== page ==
A painting marketed as ‘by Titian’—but also attributed to his workshop—will be offered at Sotheby’s in December for £8m


Sotheby’s will headline its London Old Master evening sale on 7 December with a painting that it describes as the “most important” work by Titian to come to auction this century, according to an official release. It is attributed to “Titian and workshop” in the catalogue notes, although throughout the press release, the work is referred to as by Titian alone.

Carrying an estimate of £8m-£12m, Venus and Adonis (around 1555-57) depicts the two titular mythological figures. It is related to Titian’s poesie [poem] series—six large paintings commissioned by King Philip II of Spain and executed between 1554 and 1562, which were inspired by stories taken from Ovid’s Metamorphoses and other classical works. A number of versions of each of the poesies exist, painted to varying degrees by Titian and his workshop. TheVenus and Adonis commissioned by King Philip—attributed fully to Titian by the Prado—dates to 1554. This is generally agreed among scholars to be the work’s earliest existing version and the finest in quality, although these claims have long been debated by scholars. Other versions hang in the National Gallery in London and the National Gallery in Washington, DC.

Sotheby’s painting last appeared on the open market in 1998 when it failed to sell at Christie’s London. At that time it carried a considerably lower estimate of £1m-£1.5m. It had been consigned by the collector Patrick de Charmant, who died in 2010. One of his family members has now consigned the work to Sotheby’s.

The painting is normally held in Lausanne, Switzerland, leading some academics to refer to it as the “Lausanne version”. Among its former owners are Prince Eugene of Savoy, who displayed it in the Upper Belvedere in Vienna following the palace’s completion in 1723. It is currently on display in Sotheby’s London headquarters, having entered the UK on temporary admission. It will also be shown at the auction house’s locations in New York and Hong Kong in November.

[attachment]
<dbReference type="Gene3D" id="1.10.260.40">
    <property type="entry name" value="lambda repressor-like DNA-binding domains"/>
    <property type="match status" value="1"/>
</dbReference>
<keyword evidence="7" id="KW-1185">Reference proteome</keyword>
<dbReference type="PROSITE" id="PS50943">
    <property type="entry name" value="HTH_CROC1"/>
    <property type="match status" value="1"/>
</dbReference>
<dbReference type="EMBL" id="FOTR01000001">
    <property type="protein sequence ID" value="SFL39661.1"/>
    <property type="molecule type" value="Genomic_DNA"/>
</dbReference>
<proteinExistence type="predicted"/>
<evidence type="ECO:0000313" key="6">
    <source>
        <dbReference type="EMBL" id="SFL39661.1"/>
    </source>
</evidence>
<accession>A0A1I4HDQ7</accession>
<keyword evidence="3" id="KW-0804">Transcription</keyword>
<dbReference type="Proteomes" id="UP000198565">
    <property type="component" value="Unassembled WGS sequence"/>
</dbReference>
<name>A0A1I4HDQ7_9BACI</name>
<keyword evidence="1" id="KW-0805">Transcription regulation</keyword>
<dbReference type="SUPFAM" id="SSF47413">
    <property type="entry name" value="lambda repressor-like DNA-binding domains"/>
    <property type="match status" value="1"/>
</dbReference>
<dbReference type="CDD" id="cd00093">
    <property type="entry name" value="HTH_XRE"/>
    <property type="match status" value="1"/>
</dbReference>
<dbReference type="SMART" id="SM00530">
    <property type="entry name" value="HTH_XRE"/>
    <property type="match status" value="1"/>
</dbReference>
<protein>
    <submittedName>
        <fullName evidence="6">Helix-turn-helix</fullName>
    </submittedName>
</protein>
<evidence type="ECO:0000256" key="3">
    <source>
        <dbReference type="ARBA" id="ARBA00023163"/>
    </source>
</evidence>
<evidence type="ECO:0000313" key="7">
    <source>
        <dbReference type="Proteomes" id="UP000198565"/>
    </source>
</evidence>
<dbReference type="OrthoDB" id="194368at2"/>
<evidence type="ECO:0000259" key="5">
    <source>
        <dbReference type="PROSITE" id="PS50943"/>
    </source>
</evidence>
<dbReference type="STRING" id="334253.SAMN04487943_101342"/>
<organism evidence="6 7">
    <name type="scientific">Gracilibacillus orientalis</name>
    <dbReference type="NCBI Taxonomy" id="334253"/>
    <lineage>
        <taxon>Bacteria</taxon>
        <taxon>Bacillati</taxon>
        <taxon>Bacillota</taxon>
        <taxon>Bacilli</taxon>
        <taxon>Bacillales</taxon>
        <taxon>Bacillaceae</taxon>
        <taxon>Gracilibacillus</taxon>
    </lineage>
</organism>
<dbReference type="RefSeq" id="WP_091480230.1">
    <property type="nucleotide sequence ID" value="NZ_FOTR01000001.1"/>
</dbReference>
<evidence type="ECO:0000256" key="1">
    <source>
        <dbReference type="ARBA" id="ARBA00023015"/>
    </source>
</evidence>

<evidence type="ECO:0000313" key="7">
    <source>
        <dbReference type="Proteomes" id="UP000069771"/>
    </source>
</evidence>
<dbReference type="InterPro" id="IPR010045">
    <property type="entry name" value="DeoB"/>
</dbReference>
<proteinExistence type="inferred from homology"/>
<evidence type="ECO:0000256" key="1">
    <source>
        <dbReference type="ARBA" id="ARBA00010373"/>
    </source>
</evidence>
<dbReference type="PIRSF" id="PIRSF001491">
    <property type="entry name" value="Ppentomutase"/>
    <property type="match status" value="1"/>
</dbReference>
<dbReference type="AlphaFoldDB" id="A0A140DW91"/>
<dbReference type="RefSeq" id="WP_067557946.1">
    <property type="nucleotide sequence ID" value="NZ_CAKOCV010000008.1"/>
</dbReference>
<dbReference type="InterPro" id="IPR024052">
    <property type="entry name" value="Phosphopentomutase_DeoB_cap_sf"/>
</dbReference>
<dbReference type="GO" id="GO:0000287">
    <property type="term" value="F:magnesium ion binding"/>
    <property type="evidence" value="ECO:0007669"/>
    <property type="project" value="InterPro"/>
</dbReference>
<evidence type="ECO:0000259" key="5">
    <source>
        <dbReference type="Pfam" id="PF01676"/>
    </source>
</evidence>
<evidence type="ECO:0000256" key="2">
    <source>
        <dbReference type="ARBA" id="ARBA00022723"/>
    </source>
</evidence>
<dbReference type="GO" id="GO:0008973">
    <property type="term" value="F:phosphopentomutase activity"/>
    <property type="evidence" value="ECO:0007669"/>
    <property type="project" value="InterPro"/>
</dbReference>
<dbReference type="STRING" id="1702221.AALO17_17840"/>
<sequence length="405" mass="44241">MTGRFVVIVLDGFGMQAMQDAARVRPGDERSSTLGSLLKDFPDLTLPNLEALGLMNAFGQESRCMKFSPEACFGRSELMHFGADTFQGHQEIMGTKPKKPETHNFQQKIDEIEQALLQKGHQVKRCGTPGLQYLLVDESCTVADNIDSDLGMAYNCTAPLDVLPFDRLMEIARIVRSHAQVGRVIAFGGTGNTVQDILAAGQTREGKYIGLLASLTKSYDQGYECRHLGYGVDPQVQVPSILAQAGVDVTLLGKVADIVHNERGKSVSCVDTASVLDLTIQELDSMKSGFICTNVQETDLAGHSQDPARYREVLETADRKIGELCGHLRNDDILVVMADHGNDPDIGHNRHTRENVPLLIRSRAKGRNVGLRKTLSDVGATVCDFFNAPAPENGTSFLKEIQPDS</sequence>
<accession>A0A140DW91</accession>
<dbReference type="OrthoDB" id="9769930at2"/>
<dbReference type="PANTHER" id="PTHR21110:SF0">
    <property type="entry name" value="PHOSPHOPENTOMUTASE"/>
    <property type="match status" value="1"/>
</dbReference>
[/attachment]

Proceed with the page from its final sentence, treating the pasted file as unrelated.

According to Sotheby’s co-chairman of Old Master paintings George Gordon, this painting’s estimate was “partly influenced” by the 1991 sale of another version of Venus and Adonis, attributed to Titian and his workshop and held by the Getty Museum since 1992. It was bought for £7.4m at Christie’s London by the London gallery Hazlitt, Gooden & Fox in partnership with Herman Shickman, a dealer based in London and New York. Its consignor was the second Earl of Normanton, whose family had bought the painting in 1844.

Compared to other existing Venus and Adonis paintings attributed to Titian (and his workshop), the Sotheby’s version has rarely been publicly displayed, and so “largely overlooked in the extensive literature on the artist”, according to a press release. This all changed after technical examination of the painting in 2015. In 2017, the art historian Thomas Dalla Costa curated the 2017 show Renaissance Venice: Titian, Tintoretto, Veronese, at the Pushkin State Museum in Moscow. He then published the book “Venere e Adone” di Tiziano: arte, cultura e società tra Venezia e l’Europa [Venus and Adonis by Titian: art, culture and society between Venice and Europe] in 2019 that provided “clear evidence of the artist’s hand”. Dalla Costa also contributed to a 2021 show at the Kunsthistoriches Museum in Vienna, where the Sotheby’s painting was labelled as a Titian “without qualification”. It was here that Gordon first saw the painting.

But Charles Hope, the former director of the Warburg Institute in London and a leading Titian expert, says that he suspects “that Titian himself had little or nothing” to do with the production of most of versions of the Venus and Adonis paintings. “Why would the most famous painter of his day, at the height of his success, waste his time on painting the same picture again and again? He seems to have had competent assistants to do that kind of work.”

Hope adds that this view is in line with Sotheby’s estimate, “which is unrealistically low for an autograph Titian of that size and that period”.

Sotheby’s states in the press release that “Titian, like nearly all his contemporaries, led a workshop to assist him with his commissions. Today, scholars continue to debate the degree of involvement such great artists had in individual works.”

Hope also questions “how much appetite” from institutions there will be for this work considering how many museums already hold a version. Nonetheless, should it achieve its low estimate it will become the second-most expensive work by Titian at auction. The artist’s record stands at $16.9m for A Sacra Conversazione (around 1560), which sold at Sotheby’s New York in 2011.


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